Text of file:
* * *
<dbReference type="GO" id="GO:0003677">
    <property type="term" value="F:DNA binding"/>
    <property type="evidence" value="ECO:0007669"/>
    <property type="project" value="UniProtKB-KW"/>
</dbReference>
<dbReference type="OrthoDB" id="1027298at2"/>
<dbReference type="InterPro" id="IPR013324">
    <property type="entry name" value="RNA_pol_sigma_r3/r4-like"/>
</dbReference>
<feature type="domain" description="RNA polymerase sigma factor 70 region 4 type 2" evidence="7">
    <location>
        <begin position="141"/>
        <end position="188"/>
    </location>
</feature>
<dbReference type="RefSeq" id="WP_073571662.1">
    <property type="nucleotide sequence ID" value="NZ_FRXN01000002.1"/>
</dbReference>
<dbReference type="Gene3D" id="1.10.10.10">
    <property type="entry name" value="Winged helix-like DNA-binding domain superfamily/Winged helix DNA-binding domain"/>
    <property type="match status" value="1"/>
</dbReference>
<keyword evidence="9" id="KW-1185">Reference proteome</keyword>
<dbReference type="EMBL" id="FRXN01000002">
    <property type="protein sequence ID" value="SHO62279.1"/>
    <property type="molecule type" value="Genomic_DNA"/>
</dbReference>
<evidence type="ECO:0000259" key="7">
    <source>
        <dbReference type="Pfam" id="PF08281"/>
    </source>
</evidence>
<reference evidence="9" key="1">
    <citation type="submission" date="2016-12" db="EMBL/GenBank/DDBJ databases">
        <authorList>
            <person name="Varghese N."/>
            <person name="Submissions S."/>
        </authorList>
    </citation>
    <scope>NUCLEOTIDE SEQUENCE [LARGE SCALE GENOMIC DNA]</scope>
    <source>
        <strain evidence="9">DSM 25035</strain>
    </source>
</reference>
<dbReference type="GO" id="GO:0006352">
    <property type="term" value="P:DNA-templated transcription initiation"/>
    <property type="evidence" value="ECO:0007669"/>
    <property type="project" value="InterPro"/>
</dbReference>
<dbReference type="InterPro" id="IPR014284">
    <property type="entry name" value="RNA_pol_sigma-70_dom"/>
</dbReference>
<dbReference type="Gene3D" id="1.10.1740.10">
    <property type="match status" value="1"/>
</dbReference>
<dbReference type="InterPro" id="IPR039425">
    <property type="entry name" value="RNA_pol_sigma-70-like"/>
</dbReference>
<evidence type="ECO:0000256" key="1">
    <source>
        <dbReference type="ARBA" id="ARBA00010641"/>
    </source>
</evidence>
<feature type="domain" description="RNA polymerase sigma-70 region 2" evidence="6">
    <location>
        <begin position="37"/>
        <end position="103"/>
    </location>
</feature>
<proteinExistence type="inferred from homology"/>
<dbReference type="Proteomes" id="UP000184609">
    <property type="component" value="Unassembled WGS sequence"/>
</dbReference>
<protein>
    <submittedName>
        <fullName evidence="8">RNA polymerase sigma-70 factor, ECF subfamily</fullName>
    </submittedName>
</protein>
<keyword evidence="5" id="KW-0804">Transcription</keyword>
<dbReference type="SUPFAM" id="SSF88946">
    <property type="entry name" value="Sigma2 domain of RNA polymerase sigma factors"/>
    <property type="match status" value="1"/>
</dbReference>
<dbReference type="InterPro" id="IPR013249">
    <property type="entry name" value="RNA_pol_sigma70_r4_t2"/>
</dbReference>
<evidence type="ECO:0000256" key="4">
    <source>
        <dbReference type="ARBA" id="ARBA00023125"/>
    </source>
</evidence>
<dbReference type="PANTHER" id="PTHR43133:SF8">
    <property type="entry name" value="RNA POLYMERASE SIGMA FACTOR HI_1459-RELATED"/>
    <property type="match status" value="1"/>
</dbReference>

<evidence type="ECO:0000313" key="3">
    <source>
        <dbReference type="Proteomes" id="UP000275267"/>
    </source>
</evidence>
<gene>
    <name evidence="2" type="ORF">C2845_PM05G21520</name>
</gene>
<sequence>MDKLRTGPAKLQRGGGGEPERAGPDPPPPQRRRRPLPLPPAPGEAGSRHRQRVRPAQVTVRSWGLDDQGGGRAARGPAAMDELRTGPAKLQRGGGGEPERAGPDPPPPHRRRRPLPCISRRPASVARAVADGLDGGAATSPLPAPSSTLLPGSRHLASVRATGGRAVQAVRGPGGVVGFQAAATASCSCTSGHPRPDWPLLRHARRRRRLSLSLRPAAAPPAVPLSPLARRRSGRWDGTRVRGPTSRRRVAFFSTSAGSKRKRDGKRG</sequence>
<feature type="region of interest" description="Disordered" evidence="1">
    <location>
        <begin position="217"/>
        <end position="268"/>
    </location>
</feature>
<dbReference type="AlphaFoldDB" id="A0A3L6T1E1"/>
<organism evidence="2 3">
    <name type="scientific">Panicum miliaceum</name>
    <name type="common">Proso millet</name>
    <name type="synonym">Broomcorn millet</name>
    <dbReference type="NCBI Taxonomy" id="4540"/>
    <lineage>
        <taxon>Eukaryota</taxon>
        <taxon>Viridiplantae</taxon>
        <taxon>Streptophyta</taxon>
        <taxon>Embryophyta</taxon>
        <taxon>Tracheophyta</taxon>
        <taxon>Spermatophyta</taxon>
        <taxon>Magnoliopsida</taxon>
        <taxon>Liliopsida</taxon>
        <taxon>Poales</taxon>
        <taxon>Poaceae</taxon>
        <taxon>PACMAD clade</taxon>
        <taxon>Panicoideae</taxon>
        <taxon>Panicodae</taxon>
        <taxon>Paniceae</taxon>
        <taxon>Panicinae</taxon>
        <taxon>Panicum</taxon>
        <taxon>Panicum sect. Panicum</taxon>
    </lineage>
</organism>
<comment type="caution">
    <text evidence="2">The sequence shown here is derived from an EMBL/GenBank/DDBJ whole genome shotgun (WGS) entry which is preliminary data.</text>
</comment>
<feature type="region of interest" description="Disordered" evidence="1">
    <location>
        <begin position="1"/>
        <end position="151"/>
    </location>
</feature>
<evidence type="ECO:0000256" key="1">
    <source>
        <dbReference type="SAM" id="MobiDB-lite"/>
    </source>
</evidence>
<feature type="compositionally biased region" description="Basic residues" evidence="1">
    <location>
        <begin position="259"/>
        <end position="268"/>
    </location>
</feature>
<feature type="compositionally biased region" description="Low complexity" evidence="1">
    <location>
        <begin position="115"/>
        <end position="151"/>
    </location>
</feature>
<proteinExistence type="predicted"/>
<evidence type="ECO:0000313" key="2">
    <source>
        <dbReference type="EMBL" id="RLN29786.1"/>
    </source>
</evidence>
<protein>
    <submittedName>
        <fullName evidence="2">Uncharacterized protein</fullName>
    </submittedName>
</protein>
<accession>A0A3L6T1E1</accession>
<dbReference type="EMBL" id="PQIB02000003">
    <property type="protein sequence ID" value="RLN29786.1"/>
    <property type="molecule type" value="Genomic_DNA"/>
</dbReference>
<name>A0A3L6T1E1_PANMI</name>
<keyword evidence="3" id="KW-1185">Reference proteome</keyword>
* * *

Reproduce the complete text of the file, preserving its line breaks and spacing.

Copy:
<dbReference type="GO" id="GO:0003677">
    <property type="term" value="F:DNA binding"/>
    <property type="evidence" value="ECO:0007669"/>
    <property type="project" value="UniProtKB-KW"/>
</dbReference>
<dbReference type="OrthoDB" id="1027298at2"/>
<dbReference type="InterPro" id="IPR013324">
    <property type="entry name" value="RNA_pol_sigma_r3/r4-like"/>
</dbReference>
<feature type="domain" description="RNA polymerase sigma factor 70 region 4 type 2" evidence="7">
    <location>
        <begin position="141"/>
        <end position="188"/>
    </location>
</feature>
<dbReference type="RefSeq" id="WP_073571662.1">
    <property type="nucleotide sequence ID" value="NZ_FRXN01000002.1"/>
</dbReference>
<dbReference type="Gene3D" id="1.10.10.10">
    <property type="entry name" value="Winged helix-like DNA-binding domain superfamily/Winged helix DNA-binding domain"/>
    <property type="match status" value="1"/>
</dbReference>
<keyword evidence="9" id="KW-1185">Reference proteome</keyword>
<dbReference type="EMBL" id="FRXN01000002">
    <property type="protein sequence ID" value="SHO62279.1"/>
    <property type="molecule type" value="Genomic_DNA"/>
</dbReference>
<evidence type="ECO:0000259" key="7">
    <source>
        <dbReference type="Pfam" id="PF08281"/>
    </source>
</evidence>
<reference evidence="9" key="1">
    <citation type="submission" date="2016-12" db="EMBL/GenBank/DDBJ databases">
        <authorList>
            <person name="Varghese N."/>
            <person name="Submissions S."/>
        </authorList>
    </citation>
    <scope>NUCLEOTIDE SEQUENCE [LARGE SCALE GENOMIC DNA]</scope>
    <source>
        <strain evidence="9">DSM 25035</strain>
    </source>
</reference>
<dbReference type="GO" id="GO:0006352">
    <property type="term" value="P:DNA-templated transcription initiation"/>
    <property type="evidence" value="ECO:0007669"/>
    <property type="project" value="InterPro"/>
</dbReference>
<dbReference type="InterPro" id="IPR014284">
    <property type="entry name" value="RNA_pol_sigma-70_dom"/>
</dbReference>
<dbReference type="Gene3D" id="1.10.1740.10">
    <property type="match status" value="1"/>
</dbReference>
<dbReference type="InterPro" id="IPR039425">
    <property type="entry name" value="RNA_pol_sigma-70-like"/>
</dbReference>
<evidence type="ECO:0000256" key="1">
    <source>
        <dbReference type="ARBA" id="ARBA00010641"/>
    </source>
</evidence>
<feature type="domain" description="RNA polymerase sigma-70 region 2" evidence="6">
    <location>
        <begin position="37"/>
        <end position="103"/>
    </location>
</feature>
<proteinExistence type="inferred from homology"/>
<dbReference type="Proteomes" id="UP000184609">
    <property type="component" value="Unassembled WGS sequence"/>
</dbReference>
<protein>
    <submittedName>
        <fullName evidence="8">RNA polymerase sigma-70 factor, ECF subfamily</fullName>
    </submittedName>
</protein>
<keyword evidence="5" id="KW-0804">Transcription</keyword>
<dbReference type="SUPFAM" id="SSF88946">
    <property type="entry name" value="Sigma2 domain of RNA polymerase sigma factors"/>
    <property type="match status" value="1"/>
</dbReference>
<dbReference type="InterPro" id="IPR013249">
    <property type="entry name" value="RNA_pol_sigma70_r4_t2"/>
</dbReference>
<evidence type="ECO:0000256" key="4">
    <source>
        <dbReference type="ARBA" id="ARBA00023125"/>
    </source>
</evidence>
<dbReference type="PANTHER" id="PTHR43133:SF8">
    <property type="entry name" value="RNA POLYMERASE SIGMA FACTOR HI_1459-RELATED"/>
    <property type="match status" value="1"/>
</dbReference>

<evidence type="ECO:0000313" key="3">
    <source>
        <dbReference type="Proteomes" id="UP000275267"/>
    </source>
</evidence>
<gene>
    <name evidence="2" type="ORF">C2845_PM05G21520</name>
</gene>
<sequence>MDKLRTGPAKLQRGGGGEPERAGPDPPPPQRRRRPLPLPPAPGEAGSRHRQRVRPAQVTVRSWGLDDQGGGRAARGPAAMDELRTGPAKLQRGGGGEPERAGPDPPPPHRRRRPLPCISRRPASVARAVADGLDGGAATSPLPAPSSTLLPGSRHLASVRATGGRAVQAVRGPGGVVGFQAAATASCSCTSGHPRPDWPLLRHARRRRRLSLSLRPAAAPPAVPLSPLARRRSGRWDGTRVRGPTSRRRVAFFSTSAGSKRKRDGKRG</sequence>
<feature type="region of interest" description="Disordered" evidence="1">
    <location>
        <begin position="217"/>
        <end position="268"/>
    </location>
</feature>
<dbReference type="AlphaFoldDB" id="A0A3L6T1E1"/>
<organism evidence="2 3">
    <name type="scientific">Panicum miliaceum</name>
    <name type="common">Proso millet</name>
    <name type="synonym">Broomcorn millet</name>
    <dbReference type="NCBI Taxonomy" id="4540"/>
    <lineage>
        <taxon>Eukaryota</taxon>
        <taxon>Viridiplantae</taxon>
        <taxon>Streptophyta</taxon>
        <taxon>Embryophyta</taxon>
        <taxon>Tracheophyta</taxon>
        <taxon>Spermatophyta</taxon>
        <taxon>Magnoliopsida</taxon>
        <taxon>Liliopsida</taxon>
        <taxon>Poales</taxon>
        <taxon>Poaceae</taxon>
        <taxon>PACMAD clade</taxon>
        <taxon>Panicoideae</taxon>
        <taxon>Panicodae</taxon>
        <taxon>Paniceae</taxon>
        <taxon>Panicinae</taxon>
        <taxon>Panicum</taxon>
        <taxon>Panicum sect. Panicum</taxon>
    </lineage>
</organism>
<comment type="caution">
    <text evidence="2">The sequence shown here is derived from an EMBL/GenBank/DDBJ whole genome shotgun (WGS) entry which is preliminary data.</text>
</comment>
<feature type="region of interest" description="Disordered" evidence="1">
    <location>
        <begin position="1"/>
        <end position="151"/>
    </location>
</feature>
<evidence type="ECO:0000256" key="1">
    <source>
        <dbReference type="SAM" id="MobiDB-lite"/>
    </source>
</evidence>
<feature type="compositionally biased region" description="Basic residues" evidence="1">
    <location>
        <begin position="259"/>
        <end position="268"/>
    </location>
</feature>
<feature type="compositionally biased region" description="Low complexity" evidence="1">
    <location>
        <begin position="115"/>
        <end position="151"/>
    </location>
</feature>
<proteinExistence type="predicted"/>
<evidence type="ECO:0000313" key="2">
    <source>
        <dbReference type="EMBL" id="RLN29786.1"/>
    </source>
</evidence>
<protein>
    <submittedName>
        <fullName evidence="2">Uncharacterized protein</fullName>
    </submittedName>
</protein>
<accession>A0A3L6T1E1</accession>
<dbReference type="EMBL" id="PQIB02000003">
    <property type="protein sequence ID" value="RLN29786.1"/>
    <property type="molecule type" value="Genomic_DNA"/>
</dbReference>
<name>A0A3L6T1E1_PANMI</name>
<keyword evidence="3" id="KW-1185">Reference proteome</keyword>